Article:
Cardiovascular disease (CVD) is the major cause of morbidity and mortality in the US and globally. Despite established risk factors for CVD, many cases remain unexplained. Cadmium is a heavy metal that has been shown to damage vascular tissues, induce endothelial dysfunction and promote atherosclerosis in animal and mechanistic studies. Epidemiologic studies have linked cadmium to cardiovascular endpoints such as hypertension, peripheral arterial disease, and cardiovascular mortality. Establishing cadmium as a cardiovascular risk factor, however, has been limited by the lack of prospective incidence studies. In addition few studies have had sufficient statistical power to investigate the association among never smokers to alleviate serious concerns about potential confounding by tobacco smoking. The objective of this proposed study is to investigate the association between incident cardiovascular outcomes and cadmium exposure at levels that are relevant to the general population among never-smokers. Human exposure to cadmium occurs primarily via diverse food types and cigarette smoke. Following intake, cadmium is stored predominantly in the kidney, where it remains for decades (half-life: 10-30 years). A small portion of cadmium is slowly excreted in the urine, making urinary cadmium a well-established biomarker of long-term exposure. We will leverage existing samples and data from the 19,000+ never-smoking participants in the prospective population-based Danish Diet Cancer and Health Cohort which recruited participants 1993-1997 and collected urine at that time. We will include demographic, behavioral, and clinical data from up to 20 years of follow-up to prospectively evaluate the association between cadmium exposure and clinical cardiovascular events. Using a case-cohort study design we will select cases of stroke (N=549), acute myocardial infarction (N=641), and heart failure (N=761), and a comparison subcohort of 600 men and 600 women. Trace metals, creatinine, osmolality, and cotinine will be analyzed in baseline urine samples. As a secondary Aim, we will apply mediation analyses using a counterfactual framework based approach to estimate the extent to which cadmium?s influence on stroke, heart failure, and acute myocardial infarction might be mediated via hypertension, hypercholesterolemia, and diabetes. Results from the mediation analysis may help to identify additional targets for intervention as well as aid in understanding the role of cadmium in the pathophysiology of these CVD events. Our proposed research will be one of the first studies to quantify the association between cadmium and incidence of cardiovascular disease in a longitudinal study with a never-smoking cohort. Sources of cadmium in the environment are well known, including phosphate fertilizers; given widespread cadmium exposure, and that cadmium exposure via food can be lowered by regulating fertilizer, the identification of cadmium as a cardiovascular risk factor can have major implications for the prevention and control of cardiovascular disease.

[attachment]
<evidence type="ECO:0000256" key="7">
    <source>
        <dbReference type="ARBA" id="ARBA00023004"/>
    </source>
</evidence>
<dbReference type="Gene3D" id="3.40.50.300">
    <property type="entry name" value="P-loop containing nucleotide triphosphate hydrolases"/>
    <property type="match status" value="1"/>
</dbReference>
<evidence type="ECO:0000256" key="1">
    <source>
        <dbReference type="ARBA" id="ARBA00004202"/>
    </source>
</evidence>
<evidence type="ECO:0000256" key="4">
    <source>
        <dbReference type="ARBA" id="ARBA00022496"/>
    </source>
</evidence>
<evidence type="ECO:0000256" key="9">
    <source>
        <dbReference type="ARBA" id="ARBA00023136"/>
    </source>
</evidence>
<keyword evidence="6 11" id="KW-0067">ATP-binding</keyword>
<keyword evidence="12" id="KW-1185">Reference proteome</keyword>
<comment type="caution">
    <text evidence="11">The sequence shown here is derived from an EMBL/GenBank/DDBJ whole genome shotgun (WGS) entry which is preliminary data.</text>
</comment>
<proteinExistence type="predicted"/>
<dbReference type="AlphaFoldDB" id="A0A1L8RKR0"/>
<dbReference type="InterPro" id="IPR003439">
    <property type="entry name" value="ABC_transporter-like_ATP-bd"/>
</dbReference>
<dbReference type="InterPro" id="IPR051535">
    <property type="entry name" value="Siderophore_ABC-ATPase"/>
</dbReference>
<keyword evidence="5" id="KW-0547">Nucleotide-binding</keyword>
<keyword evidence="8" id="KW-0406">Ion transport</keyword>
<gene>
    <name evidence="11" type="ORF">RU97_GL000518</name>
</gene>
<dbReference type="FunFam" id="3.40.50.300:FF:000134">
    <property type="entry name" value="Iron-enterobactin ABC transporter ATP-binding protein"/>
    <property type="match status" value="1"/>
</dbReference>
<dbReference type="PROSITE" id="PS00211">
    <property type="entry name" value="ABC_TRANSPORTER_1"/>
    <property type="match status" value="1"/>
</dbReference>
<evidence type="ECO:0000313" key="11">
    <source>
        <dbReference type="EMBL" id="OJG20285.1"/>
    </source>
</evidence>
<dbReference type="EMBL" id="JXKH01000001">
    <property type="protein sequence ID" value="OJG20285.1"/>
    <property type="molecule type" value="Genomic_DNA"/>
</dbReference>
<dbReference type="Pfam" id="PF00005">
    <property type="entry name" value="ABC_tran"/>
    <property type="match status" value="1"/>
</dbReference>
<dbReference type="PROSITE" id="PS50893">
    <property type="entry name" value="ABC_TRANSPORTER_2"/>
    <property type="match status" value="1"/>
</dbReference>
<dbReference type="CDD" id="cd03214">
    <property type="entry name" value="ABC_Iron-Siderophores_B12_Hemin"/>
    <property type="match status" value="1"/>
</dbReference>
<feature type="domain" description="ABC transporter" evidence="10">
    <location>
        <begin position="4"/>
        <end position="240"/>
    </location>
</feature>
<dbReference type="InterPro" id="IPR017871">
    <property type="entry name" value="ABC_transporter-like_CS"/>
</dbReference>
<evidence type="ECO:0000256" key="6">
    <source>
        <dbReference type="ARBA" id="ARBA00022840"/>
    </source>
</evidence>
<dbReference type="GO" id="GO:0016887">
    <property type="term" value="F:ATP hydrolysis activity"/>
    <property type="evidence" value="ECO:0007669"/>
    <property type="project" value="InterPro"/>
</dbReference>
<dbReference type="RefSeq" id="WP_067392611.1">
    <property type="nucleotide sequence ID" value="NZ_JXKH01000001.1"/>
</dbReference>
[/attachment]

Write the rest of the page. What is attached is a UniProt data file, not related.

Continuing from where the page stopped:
Mechanistic and early epidemiologic evidence suggest that cadmium can damage vascular tissues, induce endothelial dysfunction and promote atherosclerosis and may contribute to incident cardiovascular outcomes. This study seeks to shed light on whether urinary cadmium, a biomarker of decades-long exposure, is associated with stroke, myocardial infarction, and heart failure among never- smokers using a case-cohort epidemiologic study design and the population-based Danish Diet Cancer and Health Cohort. Sources of cadmium in the environment are well known; establishing cadmium as a cardiovascular risk factor can have major implications for the prevention and control of cardiovascular disease.
|Meliker, Jaymie R; Vacchi-Suzzi, Caterina; Harrington, James et al. (2018) Temporal stability of urinary cadmium in samples collected several years apart in a population of older persons. Int J Hyg Environ Health :|